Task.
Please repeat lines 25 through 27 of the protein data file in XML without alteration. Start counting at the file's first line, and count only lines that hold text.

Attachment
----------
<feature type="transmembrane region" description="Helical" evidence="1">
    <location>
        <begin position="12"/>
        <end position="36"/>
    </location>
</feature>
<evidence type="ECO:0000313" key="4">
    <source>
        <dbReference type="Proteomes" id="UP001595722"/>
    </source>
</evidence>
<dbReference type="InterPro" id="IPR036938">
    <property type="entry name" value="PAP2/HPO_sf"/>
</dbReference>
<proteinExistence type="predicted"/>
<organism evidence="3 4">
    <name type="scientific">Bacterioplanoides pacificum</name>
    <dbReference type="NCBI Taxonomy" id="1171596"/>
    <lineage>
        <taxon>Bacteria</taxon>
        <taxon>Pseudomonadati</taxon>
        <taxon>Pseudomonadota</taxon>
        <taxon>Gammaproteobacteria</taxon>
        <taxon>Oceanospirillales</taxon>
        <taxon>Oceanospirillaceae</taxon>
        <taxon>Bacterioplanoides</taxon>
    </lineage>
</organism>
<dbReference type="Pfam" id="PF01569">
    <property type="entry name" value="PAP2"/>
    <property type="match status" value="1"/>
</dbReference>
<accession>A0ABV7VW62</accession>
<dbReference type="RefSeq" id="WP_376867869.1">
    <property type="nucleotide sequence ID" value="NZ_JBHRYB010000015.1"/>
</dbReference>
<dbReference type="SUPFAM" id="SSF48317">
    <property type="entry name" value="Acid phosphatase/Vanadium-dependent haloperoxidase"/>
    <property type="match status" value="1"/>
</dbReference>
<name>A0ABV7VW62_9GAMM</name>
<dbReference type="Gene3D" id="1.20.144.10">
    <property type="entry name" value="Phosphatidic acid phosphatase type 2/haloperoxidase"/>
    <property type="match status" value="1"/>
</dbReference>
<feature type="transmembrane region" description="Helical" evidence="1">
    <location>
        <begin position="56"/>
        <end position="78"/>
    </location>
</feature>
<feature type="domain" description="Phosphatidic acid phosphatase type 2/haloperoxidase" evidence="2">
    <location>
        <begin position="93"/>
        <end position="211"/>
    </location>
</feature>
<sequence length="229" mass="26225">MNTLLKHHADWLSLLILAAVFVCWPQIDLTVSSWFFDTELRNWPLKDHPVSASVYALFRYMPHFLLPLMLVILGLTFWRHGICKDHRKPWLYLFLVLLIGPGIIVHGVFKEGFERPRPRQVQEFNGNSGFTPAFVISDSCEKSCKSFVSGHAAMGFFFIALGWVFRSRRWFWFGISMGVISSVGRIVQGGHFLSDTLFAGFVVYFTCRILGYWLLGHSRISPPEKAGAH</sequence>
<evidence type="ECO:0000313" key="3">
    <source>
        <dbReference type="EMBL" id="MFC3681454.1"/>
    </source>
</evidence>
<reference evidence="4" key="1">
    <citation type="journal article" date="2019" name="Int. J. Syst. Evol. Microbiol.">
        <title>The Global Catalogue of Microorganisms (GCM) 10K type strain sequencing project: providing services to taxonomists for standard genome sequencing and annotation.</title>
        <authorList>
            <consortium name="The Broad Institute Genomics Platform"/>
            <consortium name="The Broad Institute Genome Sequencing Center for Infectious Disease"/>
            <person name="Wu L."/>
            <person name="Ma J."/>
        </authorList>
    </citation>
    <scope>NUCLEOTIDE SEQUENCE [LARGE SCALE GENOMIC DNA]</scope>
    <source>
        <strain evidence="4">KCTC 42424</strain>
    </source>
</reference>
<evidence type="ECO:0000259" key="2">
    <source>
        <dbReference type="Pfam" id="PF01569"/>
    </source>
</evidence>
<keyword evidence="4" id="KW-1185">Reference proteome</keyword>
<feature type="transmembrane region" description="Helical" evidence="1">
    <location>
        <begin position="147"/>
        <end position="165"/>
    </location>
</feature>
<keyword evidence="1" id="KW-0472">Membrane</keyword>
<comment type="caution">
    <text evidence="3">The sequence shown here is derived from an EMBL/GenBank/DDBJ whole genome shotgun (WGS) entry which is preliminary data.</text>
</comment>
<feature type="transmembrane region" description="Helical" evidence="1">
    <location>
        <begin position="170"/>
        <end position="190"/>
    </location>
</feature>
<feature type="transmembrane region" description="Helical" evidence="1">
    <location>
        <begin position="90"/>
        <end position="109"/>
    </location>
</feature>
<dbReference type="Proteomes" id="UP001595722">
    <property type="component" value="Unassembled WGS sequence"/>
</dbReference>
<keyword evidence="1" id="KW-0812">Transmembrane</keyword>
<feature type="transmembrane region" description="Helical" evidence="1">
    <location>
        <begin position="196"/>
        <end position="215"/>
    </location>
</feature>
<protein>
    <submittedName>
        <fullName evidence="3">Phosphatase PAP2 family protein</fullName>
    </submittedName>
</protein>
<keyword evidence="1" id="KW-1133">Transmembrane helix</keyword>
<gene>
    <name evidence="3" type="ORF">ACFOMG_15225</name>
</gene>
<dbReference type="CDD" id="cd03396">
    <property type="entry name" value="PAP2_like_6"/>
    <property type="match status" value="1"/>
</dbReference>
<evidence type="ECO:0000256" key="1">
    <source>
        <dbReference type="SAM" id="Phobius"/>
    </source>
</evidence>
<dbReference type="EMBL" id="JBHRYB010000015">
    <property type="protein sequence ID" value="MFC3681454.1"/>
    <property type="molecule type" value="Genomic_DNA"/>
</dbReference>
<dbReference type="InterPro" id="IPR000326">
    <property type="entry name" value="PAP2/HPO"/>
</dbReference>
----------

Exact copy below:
        <taxon>Oceanospirillaceae</taxon>
        <taxon>Bacterioplanoides</taxon>
    </lineage>